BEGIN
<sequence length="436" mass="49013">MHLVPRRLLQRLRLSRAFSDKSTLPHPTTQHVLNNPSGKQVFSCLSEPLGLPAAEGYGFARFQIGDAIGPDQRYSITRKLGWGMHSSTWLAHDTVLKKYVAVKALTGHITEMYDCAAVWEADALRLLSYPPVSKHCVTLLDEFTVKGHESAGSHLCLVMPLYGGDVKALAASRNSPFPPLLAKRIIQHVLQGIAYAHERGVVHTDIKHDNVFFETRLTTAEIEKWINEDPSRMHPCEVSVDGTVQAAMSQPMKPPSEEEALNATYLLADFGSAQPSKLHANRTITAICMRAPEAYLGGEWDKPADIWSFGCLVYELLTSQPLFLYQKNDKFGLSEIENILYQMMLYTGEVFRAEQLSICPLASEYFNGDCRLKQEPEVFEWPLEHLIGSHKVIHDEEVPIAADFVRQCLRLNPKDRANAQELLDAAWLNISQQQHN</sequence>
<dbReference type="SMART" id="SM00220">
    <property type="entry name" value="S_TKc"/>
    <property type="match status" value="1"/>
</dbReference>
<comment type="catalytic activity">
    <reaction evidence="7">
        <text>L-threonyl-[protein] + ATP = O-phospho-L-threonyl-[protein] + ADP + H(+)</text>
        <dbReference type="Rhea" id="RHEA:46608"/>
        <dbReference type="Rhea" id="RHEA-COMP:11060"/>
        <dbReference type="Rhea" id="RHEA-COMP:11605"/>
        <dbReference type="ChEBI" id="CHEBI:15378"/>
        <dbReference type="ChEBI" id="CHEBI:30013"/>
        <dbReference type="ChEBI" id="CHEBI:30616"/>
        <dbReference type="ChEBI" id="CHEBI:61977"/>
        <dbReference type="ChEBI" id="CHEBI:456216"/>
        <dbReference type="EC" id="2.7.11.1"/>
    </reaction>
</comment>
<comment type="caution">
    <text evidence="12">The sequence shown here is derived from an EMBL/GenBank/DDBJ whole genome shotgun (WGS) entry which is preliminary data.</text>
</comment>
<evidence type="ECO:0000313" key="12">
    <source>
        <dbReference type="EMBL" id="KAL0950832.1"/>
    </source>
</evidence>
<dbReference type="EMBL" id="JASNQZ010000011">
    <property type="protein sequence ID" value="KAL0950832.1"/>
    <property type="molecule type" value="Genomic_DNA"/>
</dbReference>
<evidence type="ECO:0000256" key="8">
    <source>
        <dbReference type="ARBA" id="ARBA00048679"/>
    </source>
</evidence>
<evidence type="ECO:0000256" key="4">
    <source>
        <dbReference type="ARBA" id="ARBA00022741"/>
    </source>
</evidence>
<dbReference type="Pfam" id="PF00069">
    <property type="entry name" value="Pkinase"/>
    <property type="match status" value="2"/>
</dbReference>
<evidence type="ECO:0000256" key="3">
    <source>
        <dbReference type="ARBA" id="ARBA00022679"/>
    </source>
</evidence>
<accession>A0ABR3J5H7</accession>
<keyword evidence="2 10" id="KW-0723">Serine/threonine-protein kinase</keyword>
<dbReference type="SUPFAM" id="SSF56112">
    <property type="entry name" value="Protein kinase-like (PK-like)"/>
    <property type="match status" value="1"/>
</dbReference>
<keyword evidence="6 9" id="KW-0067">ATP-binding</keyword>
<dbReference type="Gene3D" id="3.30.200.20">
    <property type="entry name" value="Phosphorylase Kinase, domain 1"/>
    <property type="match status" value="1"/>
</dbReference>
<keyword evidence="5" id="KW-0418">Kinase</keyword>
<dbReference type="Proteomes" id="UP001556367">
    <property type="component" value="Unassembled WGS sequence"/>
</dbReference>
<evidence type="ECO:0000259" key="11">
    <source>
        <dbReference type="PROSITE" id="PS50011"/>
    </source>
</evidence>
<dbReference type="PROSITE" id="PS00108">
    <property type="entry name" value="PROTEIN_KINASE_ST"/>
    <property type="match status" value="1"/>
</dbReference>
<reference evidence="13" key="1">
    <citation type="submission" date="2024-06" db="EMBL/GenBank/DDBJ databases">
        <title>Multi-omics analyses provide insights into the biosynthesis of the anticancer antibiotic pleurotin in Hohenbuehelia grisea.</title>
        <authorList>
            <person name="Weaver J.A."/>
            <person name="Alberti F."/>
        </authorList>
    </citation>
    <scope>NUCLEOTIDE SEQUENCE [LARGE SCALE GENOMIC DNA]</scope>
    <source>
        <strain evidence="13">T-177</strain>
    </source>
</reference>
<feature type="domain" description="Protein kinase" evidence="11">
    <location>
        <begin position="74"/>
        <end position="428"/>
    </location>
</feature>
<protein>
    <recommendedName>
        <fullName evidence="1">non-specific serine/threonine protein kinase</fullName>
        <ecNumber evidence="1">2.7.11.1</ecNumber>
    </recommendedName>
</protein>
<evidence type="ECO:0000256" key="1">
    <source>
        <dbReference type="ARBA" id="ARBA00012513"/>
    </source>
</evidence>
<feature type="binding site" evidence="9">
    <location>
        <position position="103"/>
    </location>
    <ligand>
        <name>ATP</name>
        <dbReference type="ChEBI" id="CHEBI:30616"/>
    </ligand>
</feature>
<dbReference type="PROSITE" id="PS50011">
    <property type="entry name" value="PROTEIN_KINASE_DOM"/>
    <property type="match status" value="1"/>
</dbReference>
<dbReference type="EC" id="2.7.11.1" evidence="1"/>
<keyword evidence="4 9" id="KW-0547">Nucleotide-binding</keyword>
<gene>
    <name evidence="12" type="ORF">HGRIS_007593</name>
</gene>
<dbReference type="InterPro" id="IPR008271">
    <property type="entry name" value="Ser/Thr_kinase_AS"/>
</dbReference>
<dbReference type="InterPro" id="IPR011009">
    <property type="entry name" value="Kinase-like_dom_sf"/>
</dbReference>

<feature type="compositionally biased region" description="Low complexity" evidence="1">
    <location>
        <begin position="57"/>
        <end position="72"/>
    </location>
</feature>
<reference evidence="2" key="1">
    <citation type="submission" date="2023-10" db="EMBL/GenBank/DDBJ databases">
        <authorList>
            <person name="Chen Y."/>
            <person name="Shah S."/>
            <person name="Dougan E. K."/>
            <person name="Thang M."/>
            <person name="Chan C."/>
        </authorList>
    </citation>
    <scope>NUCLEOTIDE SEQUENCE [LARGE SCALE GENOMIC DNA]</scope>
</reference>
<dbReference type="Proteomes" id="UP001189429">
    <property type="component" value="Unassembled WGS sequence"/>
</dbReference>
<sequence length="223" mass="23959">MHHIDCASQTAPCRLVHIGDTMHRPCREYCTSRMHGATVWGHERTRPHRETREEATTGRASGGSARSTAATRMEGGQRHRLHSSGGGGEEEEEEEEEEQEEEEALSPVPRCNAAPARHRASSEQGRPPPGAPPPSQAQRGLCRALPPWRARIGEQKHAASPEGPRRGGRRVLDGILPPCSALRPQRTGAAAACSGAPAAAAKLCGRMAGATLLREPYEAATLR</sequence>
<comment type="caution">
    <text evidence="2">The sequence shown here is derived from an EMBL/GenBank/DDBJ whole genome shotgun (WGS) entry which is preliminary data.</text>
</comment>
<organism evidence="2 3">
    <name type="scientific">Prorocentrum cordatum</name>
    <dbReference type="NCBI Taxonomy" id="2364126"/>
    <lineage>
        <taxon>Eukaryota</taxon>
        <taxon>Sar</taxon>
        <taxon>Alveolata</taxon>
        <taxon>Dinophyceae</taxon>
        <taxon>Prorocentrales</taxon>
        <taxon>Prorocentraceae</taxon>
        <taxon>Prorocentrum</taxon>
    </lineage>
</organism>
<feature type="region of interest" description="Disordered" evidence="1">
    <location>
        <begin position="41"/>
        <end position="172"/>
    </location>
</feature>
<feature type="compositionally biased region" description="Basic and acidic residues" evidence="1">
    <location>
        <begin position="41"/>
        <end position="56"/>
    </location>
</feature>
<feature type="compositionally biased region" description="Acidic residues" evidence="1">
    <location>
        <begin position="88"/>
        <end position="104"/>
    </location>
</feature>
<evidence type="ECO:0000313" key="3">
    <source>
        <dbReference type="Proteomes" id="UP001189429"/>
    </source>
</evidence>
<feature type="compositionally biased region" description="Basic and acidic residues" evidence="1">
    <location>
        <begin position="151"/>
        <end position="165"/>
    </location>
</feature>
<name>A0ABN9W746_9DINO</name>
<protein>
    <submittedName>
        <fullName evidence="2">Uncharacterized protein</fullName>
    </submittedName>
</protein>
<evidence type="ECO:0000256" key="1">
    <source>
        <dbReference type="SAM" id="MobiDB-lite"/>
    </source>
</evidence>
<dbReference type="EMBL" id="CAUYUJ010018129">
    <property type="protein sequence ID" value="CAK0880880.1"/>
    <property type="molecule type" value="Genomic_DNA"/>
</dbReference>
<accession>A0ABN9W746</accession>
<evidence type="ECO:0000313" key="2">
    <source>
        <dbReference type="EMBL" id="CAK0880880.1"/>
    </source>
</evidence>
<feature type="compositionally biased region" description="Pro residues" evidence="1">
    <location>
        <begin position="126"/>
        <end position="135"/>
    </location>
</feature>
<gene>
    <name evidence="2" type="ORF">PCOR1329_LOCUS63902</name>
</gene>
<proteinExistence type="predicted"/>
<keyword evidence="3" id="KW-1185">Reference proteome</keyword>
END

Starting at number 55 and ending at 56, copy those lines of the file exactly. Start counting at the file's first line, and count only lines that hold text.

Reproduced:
    <property type="match status" value="1"/>
</dbReference>